Broward News

Actress Jennifer Tilly Formidable in Big-Money Hard Rock Poker Tournament

There may be more important debate topics, but the question remains: Is Jennifer Tilly an actress who likes to play poker? Or is she a poker player who dabbles in acting?

Tilly puts herself squarely on the poker side of things, noting that after appearing in 79 films, playing 27 TV roles, and being nominated for a 1994 Academy Award for her role in Woody Allen's Bullets Over Broadway, she can now pick her roles.

“I’m in the enviable position where I don’t have to work if I don’t want to,” she says this week while in town to play events at the Seminole Hard Rock Hotel & Casino in Hollywood. “I used to be in a lot of movies that weren’t any good just so I could pay the plumbing bill. Now, I don’t have to.”

As far as poker goes, her skills are well-documented: She has almost $1 million in tournament earnings, and she won the 2005 World Series of Poker ladies event. She’ll play in the main event at the Seminole Hard Rock, which costs $5,250 to enter.

“They have huge fields, so it’s difficult to run deep, but you just have to catch a wave (of momentum) for it to happen,” she says.

Tilly is known for wearing low-cut dresses when the TV cameras are taping, which they are this week for the Seminole tournaments. Poker Night in America, which airs on CBS Sports, is among the shows filming. “I like to make myself look nice. It comes from being an aging starlet,” says Tilly, 57. “And I love playing poker on TV because you get to both play poker and be on TV.

She also appeared in movies such as Made in America (1993), Liar Liar (1997), and Bride of Chucky (1998). She continues to have three or four acting projects a year, including her fourth role in the Chucky movies and voiceover work as neighbor Bonnie Swanson in  Family Guy.

Tilly loves cash poker games, although a $250,000 buy-in taping for the online network Poker Central last summer made for some jitters. “They always say, ‘Oh, there’ll be rich businessmen playing,’ but those guys didn’t get rich by being stupid,” she says. “They have to be good at what they do.”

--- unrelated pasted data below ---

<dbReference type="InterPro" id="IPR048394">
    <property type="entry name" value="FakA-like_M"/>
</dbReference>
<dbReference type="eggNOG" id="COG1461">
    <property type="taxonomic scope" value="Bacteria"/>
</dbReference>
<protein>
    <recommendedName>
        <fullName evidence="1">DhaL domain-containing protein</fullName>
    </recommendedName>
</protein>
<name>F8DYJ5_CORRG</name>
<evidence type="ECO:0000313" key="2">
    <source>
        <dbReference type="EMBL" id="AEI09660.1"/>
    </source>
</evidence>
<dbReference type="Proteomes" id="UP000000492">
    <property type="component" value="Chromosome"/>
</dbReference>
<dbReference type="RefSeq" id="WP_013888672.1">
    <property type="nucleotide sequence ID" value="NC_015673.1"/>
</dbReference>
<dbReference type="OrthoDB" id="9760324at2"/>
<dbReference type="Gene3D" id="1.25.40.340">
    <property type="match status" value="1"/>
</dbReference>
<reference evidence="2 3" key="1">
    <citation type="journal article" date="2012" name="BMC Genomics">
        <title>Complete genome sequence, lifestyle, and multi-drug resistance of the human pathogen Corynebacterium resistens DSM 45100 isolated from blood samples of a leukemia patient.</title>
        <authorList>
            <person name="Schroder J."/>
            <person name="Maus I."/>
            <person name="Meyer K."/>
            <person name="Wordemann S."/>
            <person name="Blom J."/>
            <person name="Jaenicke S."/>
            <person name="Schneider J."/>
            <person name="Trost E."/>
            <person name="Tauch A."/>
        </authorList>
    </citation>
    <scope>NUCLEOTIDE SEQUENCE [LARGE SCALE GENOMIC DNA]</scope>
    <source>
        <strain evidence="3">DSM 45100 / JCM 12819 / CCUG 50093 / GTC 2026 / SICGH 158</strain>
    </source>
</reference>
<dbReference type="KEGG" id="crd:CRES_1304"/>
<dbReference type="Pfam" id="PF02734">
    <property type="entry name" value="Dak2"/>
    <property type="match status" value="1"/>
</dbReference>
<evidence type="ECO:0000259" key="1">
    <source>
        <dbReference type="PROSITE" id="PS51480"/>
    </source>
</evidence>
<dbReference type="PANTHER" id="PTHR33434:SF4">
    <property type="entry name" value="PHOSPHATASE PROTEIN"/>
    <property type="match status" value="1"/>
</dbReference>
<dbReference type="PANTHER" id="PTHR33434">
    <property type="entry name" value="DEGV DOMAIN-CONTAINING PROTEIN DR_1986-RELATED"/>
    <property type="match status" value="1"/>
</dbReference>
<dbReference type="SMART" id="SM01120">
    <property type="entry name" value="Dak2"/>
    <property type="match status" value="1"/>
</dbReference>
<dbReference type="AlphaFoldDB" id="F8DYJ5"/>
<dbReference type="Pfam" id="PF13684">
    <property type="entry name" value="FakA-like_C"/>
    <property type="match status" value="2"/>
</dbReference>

In this particular game, top pros Phil Ivey, Johnny Chan, Doyle Brunson, Antonio Esfandiari, and Tilly were playing. “It was like, ‘Oh, my god, I’m the guppy,’” she says, noting that while some players have backers, she plays with her own money. “Who would back me, especially at that table?”

This is the first time Tilly has been to the tournament without longtime boyfriend and poker pro Phil Laak. “He’s in Brazil, rooting for Michael Phelps,” Tilly says. Phelps is an avid poker player, and Laak is among the swimmer’s friends.

Laak and Tilly try not to play at the same table. “He hates to lose a hand to me; I hate to lose a hand to him," she says.

Laak, known as a unique thinker and talker, caught Tilly’s eye as she watched him play on TV. She observed him debate calling a raise, computing how much money was in the pot and what his odds were. “I could almost hear the knobs turning in his brain,” she says. “Overall, I’m just fascinated with really smart people. I never dated the guy with six-pack abs.”

Poker organizers count her as one of the gang. A recent series pitted celebs vs. pros, with the following stipulation: Celebs got in free, but pros had to pay $100,000. Tilly says the pros were insistent she pay the fee.

In Hollywood, players can enter the main event, which guarantees 5 million in total prize money, at noon Saturday. A charity event is scheduled at 7 p.m. Friday, benefiting the Maximum Hope Foundation. Entry is $300.

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Nick Sortal is South Florida’s expert journalist when it comes to the gambling scene. He covered the openings, expansions, poker tournaments, entertainment, and human-interest facets of the industry for the South Florida Sun-Sentinel from 2007 until taking a buyout in November 2015, capping a 30-year career that included state and national awards and features about naked yoga. He now writes a weekly column for the Miami Herald and also reports about gambling on his site, The Southern Illinois native worked for papers in St. Louis and Indianapolis before joining the Sun Sentinel in 1985. He likes triathlons, country music, basketball, and bragging about his family.
Contact: Nick Sortal